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Completist destiny: Shows I’ve watched beginning to end

By on Jul 3, 2014 in Inner Monologues | 0 comments

Completist Destiny, as defined by Wikipedia, is the belief that a television addict such as myself is destined—nay, divinely ordained—to watch a series completely and completely chronologically. Fine, I admit: that might just be a dogma of my own creation. But I stick to it. (This is where you, in solidarity, shout, “Leave no episode behind!”) Of course, I have to compromise sometimes, like when networks boneheadedly air episodes out of order, or when I’m watching TV with someone who’s not as obsessive-compulsive devoted to the intended chronology as I am. Anyway, I was thinking today about the series I’ve watched in their entireties—i.e. series for which I’ve seen every episode made available. Here they all are, from the most prolific to the shortest-lived… and even the ones I’m not so proud I watched! The X-Files (205 episodes)...

The Blog Post Where Plot Twists Go to Die

By on Mar 21, 2012 in Inanities | 0 comments

Or, Everything That’s Ever Been Spoiled For Me Try as hard as I might, there’s no escaping spoilers in my role as (amateur) TV critic. As I’ve said before, I’m incapable keeping up with all the worthwhile, buzz-worthy, quality TV on the air today. And while most blogs and publications are good about preceding spoilers with warnings and burying plot reveals in the body of an article instead of leading with them, others are not so conscientious. And even with the diligent outlets, there is a statute of limitations with spoilers—at a certain point, after an arbitrary amount of time has passed, it has to be allowable to rehash and discuss major plot points without recrimination. So I don’t always blame the spoil-er for the spoiling; I just regret that it happened (unless I just don’t care). At the risk of paying the sin forward, here are all the twists...

The Prime Times: Patriotic Housewives Edition

By on Mar 11, 2011 in In Brief | 0 comments

No need to bother reading as many television blogs as I do. Here’s the news you should know: The Guardian reported that American television shows like Desperate Housewives, Friends, and The Late Show with David Letterman are doing more to win over the minds of Saudi youth than $500-million worth of American propaganda. NBC’s pilot Wonder Woman has found its hero and villain—Adrianne Palicki (Friday Night Lights) and Elizabeth Hurley (Austin Powers: International Man of Mystery), respectively. Aaron Sorkin—a screenwriter who just won an Oscar for The Social Network and whom I admire for creating The West Wing and Studio 60 on the Sunset Strip—is returning to the small screen with an HBO drama about a cable news show. Before we get too sweet on HBO, though, bear in mind that the network passed on the comedy series Tilda, about a powerful Hollywood blogger. Why they would pass...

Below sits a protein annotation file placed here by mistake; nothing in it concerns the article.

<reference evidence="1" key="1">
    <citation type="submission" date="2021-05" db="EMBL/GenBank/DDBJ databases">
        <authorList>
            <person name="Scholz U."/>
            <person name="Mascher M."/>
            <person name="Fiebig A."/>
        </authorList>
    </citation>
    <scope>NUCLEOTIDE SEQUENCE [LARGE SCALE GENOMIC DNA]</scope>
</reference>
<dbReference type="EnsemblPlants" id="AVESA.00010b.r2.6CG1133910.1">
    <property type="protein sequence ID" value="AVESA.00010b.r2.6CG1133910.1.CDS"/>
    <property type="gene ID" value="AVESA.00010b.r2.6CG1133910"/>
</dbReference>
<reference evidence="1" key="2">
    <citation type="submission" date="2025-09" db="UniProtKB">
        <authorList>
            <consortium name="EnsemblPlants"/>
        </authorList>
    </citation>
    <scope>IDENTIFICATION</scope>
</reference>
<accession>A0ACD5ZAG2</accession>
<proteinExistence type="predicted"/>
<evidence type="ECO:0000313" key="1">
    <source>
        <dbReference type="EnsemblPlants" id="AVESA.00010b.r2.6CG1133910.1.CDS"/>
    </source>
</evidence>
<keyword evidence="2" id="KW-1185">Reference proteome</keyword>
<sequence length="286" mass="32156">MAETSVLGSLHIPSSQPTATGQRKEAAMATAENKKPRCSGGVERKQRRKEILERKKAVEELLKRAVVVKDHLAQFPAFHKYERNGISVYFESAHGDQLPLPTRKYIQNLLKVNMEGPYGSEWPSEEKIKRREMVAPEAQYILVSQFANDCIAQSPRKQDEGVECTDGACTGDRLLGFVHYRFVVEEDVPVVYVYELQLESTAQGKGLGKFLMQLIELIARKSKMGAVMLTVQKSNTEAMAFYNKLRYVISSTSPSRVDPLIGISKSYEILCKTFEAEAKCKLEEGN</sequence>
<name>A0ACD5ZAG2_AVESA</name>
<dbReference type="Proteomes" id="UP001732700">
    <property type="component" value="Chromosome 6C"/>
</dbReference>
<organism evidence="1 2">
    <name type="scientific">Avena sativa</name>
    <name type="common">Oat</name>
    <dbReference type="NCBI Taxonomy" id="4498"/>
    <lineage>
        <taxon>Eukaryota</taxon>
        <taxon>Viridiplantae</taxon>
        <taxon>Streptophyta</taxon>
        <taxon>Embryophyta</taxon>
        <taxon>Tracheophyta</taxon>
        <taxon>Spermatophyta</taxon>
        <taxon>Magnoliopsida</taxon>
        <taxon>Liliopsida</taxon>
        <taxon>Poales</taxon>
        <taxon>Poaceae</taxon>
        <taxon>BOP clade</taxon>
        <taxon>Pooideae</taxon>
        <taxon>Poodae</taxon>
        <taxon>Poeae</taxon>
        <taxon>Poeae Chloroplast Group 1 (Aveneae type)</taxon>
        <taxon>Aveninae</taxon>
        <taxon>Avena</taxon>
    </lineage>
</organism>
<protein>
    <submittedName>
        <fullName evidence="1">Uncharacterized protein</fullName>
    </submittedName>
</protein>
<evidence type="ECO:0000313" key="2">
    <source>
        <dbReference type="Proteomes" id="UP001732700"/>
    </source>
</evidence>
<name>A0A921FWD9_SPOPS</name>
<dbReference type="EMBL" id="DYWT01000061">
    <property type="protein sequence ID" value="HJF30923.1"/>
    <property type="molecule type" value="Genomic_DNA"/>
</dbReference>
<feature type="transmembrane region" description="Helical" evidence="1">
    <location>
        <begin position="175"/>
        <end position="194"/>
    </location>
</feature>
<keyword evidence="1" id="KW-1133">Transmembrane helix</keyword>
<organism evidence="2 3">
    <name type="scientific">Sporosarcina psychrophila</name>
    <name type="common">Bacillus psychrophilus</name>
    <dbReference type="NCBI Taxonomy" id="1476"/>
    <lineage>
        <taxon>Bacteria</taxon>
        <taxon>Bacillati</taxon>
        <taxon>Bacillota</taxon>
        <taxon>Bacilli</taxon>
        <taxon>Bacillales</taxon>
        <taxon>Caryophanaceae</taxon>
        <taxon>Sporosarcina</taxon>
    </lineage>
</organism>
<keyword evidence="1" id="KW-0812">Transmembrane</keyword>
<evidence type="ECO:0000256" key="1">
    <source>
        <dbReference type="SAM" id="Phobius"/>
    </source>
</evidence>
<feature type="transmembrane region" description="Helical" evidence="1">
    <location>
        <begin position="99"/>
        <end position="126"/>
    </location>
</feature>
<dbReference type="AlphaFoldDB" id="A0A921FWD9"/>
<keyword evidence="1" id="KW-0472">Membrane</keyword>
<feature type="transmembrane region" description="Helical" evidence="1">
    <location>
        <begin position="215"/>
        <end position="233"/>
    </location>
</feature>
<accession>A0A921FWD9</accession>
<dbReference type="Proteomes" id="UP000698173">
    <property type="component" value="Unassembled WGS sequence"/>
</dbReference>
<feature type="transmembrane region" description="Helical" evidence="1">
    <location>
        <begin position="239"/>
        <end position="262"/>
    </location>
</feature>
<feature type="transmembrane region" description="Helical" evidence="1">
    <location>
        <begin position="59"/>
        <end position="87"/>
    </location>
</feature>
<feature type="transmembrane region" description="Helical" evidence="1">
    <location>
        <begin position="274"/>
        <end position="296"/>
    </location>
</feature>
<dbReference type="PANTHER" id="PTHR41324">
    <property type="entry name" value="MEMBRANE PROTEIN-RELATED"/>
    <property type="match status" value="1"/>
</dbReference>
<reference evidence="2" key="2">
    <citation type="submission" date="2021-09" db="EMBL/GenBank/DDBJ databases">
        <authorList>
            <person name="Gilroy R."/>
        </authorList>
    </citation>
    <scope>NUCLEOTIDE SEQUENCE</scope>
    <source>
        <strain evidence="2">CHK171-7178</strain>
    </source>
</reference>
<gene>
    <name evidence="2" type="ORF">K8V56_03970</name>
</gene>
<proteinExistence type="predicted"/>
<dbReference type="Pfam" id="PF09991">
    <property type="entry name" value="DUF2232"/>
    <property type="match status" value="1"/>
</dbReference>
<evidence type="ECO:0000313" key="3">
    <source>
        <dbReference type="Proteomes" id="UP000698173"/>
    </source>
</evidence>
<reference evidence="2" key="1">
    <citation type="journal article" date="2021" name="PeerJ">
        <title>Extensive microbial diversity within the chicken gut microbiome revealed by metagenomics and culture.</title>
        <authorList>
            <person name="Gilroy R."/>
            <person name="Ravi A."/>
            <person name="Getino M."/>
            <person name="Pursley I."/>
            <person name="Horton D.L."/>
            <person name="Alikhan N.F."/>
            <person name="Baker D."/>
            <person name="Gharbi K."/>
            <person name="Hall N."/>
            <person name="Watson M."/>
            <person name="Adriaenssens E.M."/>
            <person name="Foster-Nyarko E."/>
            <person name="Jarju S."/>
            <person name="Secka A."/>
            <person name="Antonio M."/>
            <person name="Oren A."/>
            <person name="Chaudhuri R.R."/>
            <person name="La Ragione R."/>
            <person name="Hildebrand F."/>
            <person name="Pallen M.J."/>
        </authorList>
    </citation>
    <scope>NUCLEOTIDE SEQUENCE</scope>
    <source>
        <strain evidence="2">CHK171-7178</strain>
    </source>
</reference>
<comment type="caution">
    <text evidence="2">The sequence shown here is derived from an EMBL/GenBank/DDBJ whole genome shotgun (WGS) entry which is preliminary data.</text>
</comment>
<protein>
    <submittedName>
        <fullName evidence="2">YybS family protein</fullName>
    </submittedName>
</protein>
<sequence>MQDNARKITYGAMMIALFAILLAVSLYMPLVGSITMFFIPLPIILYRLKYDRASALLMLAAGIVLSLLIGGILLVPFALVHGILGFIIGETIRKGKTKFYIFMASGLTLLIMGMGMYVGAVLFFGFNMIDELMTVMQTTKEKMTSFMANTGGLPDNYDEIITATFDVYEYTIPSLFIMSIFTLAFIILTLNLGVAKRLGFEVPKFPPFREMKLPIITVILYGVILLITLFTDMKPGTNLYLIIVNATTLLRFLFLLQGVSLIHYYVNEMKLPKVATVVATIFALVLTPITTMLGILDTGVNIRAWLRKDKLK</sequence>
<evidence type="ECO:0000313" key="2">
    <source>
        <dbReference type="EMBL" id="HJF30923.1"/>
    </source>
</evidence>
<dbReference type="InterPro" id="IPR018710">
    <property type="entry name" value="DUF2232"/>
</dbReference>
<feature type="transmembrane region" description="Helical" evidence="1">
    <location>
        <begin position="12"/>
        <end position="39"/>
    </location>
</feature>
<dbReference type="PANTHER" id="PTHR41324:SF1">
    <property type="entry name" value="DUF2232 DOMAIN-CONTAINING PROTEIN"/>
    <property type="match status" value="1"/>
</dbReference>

The Prime Times: Part Labrador, Part Russell Crowe Edition

By on Sep 9, 2010 in In Brief | 0 comments

Television news and scoop, right off the grill: The next season of Dexter will feature laudable thespians Julia Stiles (Save the Last Dance) and Jonny Lee Miller (Trainspotting, Eli Stone). A failed FOX pilot was rescued by A&E: the cable network ordered 13 episodes of Breakout Kings, a drama about an unlikely alliance between U.S. Marshalls and ex-cons. Mystery Science Theater 3000, a 90s-era show that lovingly lambasted terrible B-movies with snarky commentary, now has installments available for viewing on Hulu—with movies like Secret Agent Super Dragon, Giant Gila Monster, and Horrors of Spider Island. David Strathairn—star of Good Night, and Good Luck and recent Emmy winner for his work on Temple Grandin—has been cast in a new Syfy series called Alphas about crime-fighters imbued with superhuman abilities. And Syfy’s new series Three Inches—a show about crime-fighters...

The Prime Times: Get Your Fill Edition

By on Apr 18, 2010 in In Brief | 0 comments

Yes, this installment of The Prime Times is chock-full of fortifying TV scoop. Yumm-o! Steven Spielberg is in talks with FOX to develop a dinosaur drama! (That sentence begged for an exclamation point.) The project, tentatively titled Terra Nova, would see a family from the future travel to prehistoric times. But obviously, it might be too ambitious a project to produce: think of how hard it’d be to round up all the dinosaur actors in Los Angeles and fly them out to some remote jungle to start filming. ABC family renewed Greek for a fourth season, which creator Sean Smith says will be its last, telling Entertainment Weekly, “We’re all looking at this as an opportunity to come back, wrap up the show, and end strong. ABC Family could’ve ended it, but they gave us this opportunity and I don’t want to squander it.” A&E is getting back into the drama...